To make market research projects a success, it’s important to have internal leadership support and set the right expectations. In this article we discuss some skills needed in research to make sure to get the support you need and keep it.
The skills needed in research that we discuss in this article include:
- How to move fast
- Making decisions
- Telling better stories
- Continuing education for researchers
The need for speed
One of the internal expectations often is that market research happens fast! And, indeed, it can happen much faster than years ago.
- Send out video surveys to your customers.
- Get responses in moments.
“That doesn’t mean insight is slow,” she said. “Insight is something you come to that shines the light on something that not everyone knows.”
Also keep in mind that getting feedback isn’t that difficult — at its core — as long as you are willing to ask the right questions of the right people.
“Insight professionals just love learning,” Elisabeth said. “The key is to learn something new and not just keep repeating things.”
Elisabeth’s award-winning “Outside In” video surveys fall into that category. The company learns, on an ongoing basis, how customer rituals and behaviors change. It then shares that information internally.
“One of the things that has worked for us with this program is that it’s light touch and easy,” she said. And it’s ongoing, which can help with speed.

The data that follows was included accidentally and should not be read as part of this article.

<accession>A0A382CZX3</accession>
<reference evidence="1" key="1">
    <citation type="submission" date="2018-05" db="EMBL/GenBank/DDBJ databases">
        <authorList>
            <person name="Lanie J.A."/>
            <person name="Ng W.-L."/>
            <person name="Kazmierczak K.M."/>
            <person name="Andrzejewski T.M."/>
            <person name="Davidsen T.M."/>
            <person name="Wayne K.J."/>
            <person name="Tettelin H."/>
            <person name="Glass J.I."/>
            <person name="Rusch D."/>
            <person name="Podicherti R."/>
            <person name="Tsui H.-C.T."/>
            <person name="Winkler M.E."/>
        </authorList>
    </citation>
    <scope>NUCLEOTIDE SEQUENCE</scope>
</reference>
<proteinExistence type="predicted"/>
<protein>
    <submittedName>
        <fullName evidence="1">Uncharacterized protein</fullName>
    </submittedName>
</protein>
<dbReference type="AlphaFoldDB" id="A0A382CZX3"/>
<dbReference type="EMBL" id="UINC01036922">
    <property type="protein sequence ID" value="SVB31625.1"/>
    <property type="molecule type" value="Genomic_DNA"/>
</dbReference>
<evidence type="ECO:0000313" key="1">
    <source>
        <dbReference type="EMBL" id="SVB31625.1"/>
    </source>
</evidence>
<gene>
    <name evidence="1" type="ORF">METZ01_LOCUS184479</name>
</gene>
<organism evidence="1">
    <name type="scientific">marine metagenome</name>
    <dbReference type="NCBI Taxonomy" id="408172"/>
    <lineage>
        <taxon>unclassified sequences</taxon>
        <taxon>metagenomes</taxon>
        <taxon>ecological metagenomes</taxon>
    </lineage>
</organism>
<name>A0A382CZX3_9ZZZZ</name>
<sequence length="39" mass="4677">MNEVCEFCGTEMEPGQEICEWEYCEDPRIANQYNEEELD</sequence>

In the past, consumer insight projects were more intensive, she said, with:
- Everyone having to go out into the field.
- Then a day of work.
- A debrief.
“It’s this whole thing, and I don’t say that to mean it doesn’t have value. It does have value, but it’s resource intensive in terms of people’s time, and it can be expensive.”
In Elisabeth’s video feedback project, they ask questions of their customers through the Voxpopme video surveys platform, and the responses are summarized in short videos presented to stakeholders.
“And they come out once a week or once every two weeks,” she said. “We are asking for a little time to give you a lot.”
Skills needed in research: Tell better stories
Stakeholders and leadership often are stretched to the max with meetings, PowerPoints and the like. The ability to send them short videos makes your points quickly. Elisabeth said these tidbits of ongoing, shared information can help stakeholders and leaders make decisions on a daily basis.
“It’s in those smaller everyday decisions — those gut decisions,” Elisabeth said. “There are so many decisions that we make every day. As a seasoned marketer, you can make those decisions and often be right, but what is informing your decision is your experience in the market.”
Leaders — and, really, many people — often make decisions based on their own experiences, even when they aren’t exactly like their target customer. That can create problems, and hearing directly from customers through video can influence decisions beyond personal preference.
“That’s so true,” added Jenn Vogel, vice president of marketing at Voxpopme and host of “Reel Talk.” “When I have an opinion about something based on my own experience, I say ‘I’m a sample of one, but this is how I feel about this.’ ”
“There’s this thing in research where people sometimes say, ‘Well, that’s an outlier,’ ” Elisabeth said. “And they dismiss it. If it doesn’t connect with what I already know, then I’m going to dismiss it. And yes, sometimes you should, of course. But that’s really the interesting part to dig into.”
How to keep leaders and stakeholders informed
The substance of the information and the way it’s presented can be equally important. That can include the subject lines of emails sent to leaders.
“Results from survey 2021-21-55 are now available” might be technically correct but not very engaging.